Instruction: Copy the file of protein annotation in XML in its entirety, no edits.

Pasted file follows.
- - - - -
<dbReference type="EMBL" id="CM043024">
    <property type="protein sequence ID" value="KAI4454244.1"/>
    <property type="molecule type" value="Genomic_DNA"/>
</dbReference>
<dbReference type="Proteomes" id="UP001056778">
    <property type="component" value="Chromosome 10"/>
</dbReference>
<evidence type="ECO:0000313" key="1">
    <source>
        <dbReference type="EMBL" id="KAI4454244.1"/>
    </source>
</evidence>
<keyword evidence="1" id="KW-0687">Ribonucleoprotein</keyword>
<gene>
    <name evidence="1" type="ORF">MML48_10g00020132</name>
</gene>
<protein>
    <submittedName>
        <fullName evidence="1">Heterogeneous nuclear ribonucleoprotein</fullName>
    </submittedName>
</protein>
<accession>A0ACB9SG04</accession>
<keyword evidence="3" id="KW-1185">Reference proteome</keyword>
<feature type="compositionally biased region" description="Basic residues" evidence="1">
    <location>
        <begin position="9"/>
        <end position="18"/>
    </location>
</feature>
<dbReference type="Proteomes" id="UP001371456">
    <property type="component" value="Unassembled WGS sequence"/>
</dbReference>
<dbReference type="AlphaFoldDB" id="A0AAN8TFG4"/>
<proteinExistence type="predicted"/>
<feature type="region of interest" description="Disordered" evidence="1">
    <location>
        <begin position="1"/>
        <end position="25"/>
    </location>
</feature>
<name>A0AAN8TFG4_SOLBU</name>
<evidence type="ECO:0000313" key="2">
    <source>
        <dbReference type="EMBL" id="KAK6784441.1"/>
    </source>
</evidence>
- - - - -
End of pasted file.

<dbReference type="EMBL" id="CM043024">
    <property type="protein sequence ID" value="KAI4454244.1"/>
    <property type="molecule type" value="Genomic_DNA"/>
</dbReference>
<dbReference type="Proteomes" id="UP001056778">
    <property type="component" value="Chromosome 10"/>
</dbReference>
<evidence type="ECO:0000313" key="1">
    <source>
        <dbReference type="EMBL" id="KAI4454244.1"/>
    </source>
</evidence>
<keyword evidence="1" id="KW-0687">Ribonucleoprotein</keyword>
<gene>
    <name evidence="1" type="ORF">MML48_10g00020132</name>
</gene>
<protein>
    <submittedName>
        <fullName evidence="1">Heterogeneous nuclear ribonucleoprotein</fullName>
    </submittedName>
</protein>
<accession>A0ACB9SG04</accession>
<keyword evidence="3" id="KW-1185">Reference proteome</keyword>
<feature type="compositionally biased region" description="Basic residues" evidence="1">
    <location>
        <begin position="9"/>
        <end position="18"/>
    </location>
</feature>
<dbReference type="Proteomes" id="UP001371456">
    <property type="component" value="Unassembled WGS sequence"/>
</dbReference>
<dbReference type="AlphaFoldDB" id="A0AAN8TFG4"/>
<proteinExistence type="predicted"/>
<feature type="region of interest" description="Disordered" evidence="1">
    <location>
        <begin position="1"/>
        <end position="25"/>
    </location>
</feature>
<name>A0AAN8TFG4_SOLBU</name>
<evidence type="ECO:0000313" key="2">
    <source>
        <dbReference type="EMBL" id="KAK6784441.1"/>
    </source>
</evidence>